Monday, September 15, 2008

Lights on or off at Laurence House?

Lewisham Council is doing a consultation on whether or not to turn off the floodlighting of Laurence House in Catford. This was prompted by a formal question from Brockley councillor Darren Johnson last year, who says it is a waste of energy and money. Darren argues that he doesn't oppose the floodlighting of beautiful landmark buildings, but that Laurence House Library is hardly the Arc de Triumphe. I tend to agree and think that if street lighting is doing its job, extra floodlighting isn't necessary. What do you think? You can complete the survey online here.

From the Council's press office:
Lewisham Council is asking residents for their views on the external lighting which is currently used to illuminate the 6-storey Council office block and library in Catford town centre.

Informal feedback has suggested that some people value the night-time lighting as it can create a sense of security, generate a positive local atmosphere and is a feature of the local area. However, there are costs involved. The lighting costs approximately £2,700 a year and produces an estimated 29 tonnes of CO2 a year, which contributes to global warming.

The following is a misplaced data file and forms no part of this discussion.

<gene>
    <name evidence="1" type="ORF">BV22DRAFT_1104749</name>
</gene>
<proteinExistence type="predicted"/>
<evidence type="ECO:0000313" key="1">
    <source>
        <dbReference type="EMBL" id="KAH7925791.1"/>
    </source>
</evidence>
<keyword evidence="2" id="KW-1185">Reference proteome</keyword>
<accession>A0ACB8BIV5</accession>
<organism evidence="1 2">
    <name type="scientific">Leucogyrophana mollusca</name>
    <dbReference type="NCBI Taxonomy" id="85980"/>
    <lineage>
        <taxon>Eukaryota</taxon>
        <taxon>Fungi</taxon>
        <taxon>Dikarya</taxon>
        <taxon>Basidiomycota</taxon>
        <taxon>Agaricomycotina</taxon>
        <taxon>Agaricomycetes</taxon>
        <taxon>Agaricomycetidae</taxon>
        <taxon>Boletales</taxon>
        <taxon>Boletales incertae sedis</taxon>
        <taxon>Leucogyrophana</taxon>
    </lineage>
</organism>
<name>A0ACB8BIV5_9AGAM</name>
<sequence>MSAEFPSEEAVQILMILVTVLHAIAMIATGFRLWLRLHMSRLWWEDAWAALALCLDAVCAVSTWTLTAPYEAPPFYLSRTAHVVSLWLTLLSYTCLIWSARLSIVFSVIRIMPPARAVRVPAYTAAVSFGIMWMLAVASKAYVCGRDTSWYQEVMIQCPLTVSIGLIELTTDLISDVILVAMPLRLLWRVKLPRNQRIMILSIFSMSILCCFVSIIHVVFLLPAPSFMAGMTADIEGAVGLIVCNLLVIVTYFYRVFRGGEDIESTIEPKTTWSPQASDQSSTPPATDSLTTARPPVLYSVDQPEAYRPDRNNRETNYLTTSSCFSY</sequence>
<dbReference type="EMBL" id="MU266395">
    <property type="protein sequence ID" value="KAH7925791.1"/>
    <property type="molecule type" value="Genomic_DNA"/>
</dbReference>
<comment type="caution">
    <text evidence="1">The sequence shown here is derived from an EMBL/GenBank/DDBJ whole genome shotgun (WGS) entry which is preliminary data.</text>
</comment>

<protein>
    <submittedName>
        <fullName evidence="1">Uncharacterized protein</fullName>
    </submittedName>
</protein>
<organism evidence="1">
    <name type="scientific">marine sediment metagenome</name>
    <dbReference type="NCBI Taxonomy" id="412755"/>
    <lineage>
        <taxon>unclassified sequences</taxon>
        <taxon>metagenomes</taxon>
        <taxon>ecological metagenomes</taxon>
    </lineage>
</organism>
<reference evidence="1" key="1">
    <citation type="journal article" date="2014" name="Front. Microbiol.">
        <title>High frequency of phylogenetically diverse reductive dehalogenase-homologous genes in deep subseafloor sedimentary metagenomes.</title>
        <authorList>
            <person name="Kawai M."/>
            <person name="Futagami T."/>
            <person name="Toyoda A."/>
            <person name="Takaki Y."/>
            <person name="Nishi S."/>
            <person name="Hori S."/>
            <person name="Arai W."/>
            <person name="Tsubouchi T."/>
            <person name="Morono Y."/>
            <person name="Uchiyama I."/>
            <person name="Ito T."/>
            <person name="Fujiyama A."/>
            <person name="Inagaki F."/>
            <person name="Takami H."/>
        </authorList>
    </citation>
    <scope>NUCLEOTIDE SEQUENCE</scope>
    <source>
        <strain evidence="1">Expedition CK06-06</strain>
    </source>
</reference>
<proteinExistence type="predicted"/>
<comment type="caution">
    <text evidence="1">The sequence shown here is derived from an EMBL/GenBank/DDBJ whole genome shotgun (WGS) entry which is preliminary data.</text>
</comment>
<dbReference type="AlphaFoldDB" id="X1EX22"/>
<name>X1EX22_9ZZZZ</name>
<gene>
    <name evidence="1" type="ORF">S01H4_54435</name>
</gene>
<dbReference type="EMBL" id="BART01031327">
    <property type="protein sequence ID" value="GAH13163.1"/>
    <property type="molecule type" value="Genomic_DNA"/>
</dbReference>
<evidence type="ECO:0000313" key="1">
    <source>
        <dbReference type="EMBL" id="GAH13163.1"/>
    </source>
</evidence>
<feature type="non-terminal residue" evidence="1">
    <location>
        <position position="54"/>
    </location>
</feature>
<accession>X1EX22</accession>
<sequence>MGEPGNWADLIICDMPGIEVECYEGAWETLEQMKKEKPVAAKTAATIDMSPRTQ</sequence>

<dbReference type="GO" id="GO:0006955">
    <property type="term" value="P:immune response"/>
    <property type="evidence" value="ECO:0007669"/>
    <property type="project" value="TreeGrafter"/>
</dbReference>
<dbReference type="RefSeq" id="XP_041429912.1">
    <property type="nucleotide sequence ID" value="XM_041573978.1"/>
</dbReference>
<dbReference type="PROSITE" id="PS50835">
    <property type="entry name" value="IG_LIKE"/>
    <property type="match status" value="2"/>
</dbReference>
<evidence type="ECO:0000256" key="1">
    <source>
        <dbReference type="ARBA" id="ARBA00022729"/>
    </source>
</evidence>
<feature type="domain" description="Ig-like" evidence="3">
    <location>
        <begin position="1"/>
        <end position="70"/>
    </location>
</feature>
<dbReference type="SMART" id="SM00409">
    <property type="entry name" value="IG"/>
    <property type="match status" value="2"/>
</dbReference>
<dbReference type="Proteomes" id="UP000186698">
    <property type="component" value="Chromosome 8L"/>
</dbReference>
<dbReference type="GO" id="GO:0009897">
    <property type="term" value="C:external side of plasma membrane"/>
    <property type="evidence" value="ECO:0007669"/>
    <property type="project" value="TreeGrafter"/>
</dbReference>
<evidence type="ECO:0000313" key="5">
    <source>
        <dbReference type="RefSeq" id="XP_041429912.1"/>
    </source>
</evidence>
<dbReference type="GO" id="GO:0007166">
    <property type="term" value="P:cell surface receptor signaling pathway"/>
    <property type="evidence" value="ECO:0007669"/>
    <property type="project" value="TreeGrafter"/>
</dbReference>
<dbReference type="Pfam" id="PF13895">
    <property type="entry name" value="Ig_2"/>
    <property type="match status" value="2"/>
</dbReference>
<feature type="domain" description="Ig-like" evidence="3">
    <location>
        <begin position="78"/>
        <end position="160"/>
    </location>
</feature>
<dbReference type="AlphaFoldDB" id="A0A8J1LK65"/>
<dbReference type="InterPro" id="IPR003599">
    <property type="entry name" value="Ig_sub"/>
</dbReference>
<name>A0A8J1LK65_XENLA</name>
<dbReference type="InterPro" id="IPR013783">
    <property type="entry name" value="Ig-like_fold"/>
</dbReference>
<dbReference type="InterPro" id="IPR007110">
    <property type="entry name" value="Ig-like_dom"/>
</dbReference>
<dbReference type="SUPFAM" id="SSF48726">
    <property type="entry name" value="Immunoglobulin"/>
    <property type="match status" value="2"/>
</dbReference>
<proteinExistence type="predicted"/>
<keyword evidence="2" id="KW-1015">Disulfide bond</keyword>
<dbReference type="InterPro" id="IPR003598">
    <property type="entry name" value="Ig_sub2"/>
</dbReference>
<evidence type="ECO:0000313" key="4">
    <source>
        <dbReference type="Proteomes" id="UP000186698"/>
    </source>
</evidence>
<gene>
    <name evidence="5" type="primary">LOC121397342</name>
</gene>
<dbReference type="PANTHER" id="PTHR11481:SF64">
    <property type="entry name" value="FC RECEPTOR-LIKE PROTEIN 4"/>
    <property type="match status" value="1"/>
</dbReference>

Cllr Heidi Alexander, Lewisham Council's Cabinet Member for Regeneration, said: "There's a choice to be made about lighting Laurence House at night and we want to hear people's views. I know that some people value the effect the lighting has on the local area after dark. But there is a cost involved, financially and environmentally, and as a Council we want to make sure we are doing everything we can to use energy efficiently and reduce unnecessary costs."

That said, while every little helps, it's kind of small fry in the bigger scheme of things, and we really need to get insulating every house in the borough which would save thousands of tonnes of CO2 a year as well as reducing the impact on residents of rising fuel bills.


scott redding said...

It's not just the carbon emissions from nighttime lighting, it must affect birds too.

The last time I was back home, I was chatting with FLAP. Toronto's city council has incorporated into planning guidelines a "comprehensive list" of development strategies to make new and existing buildings less dangerous to migratory birds."

george said...

I think it's more a case of, lights on, doors open & no-one at home!!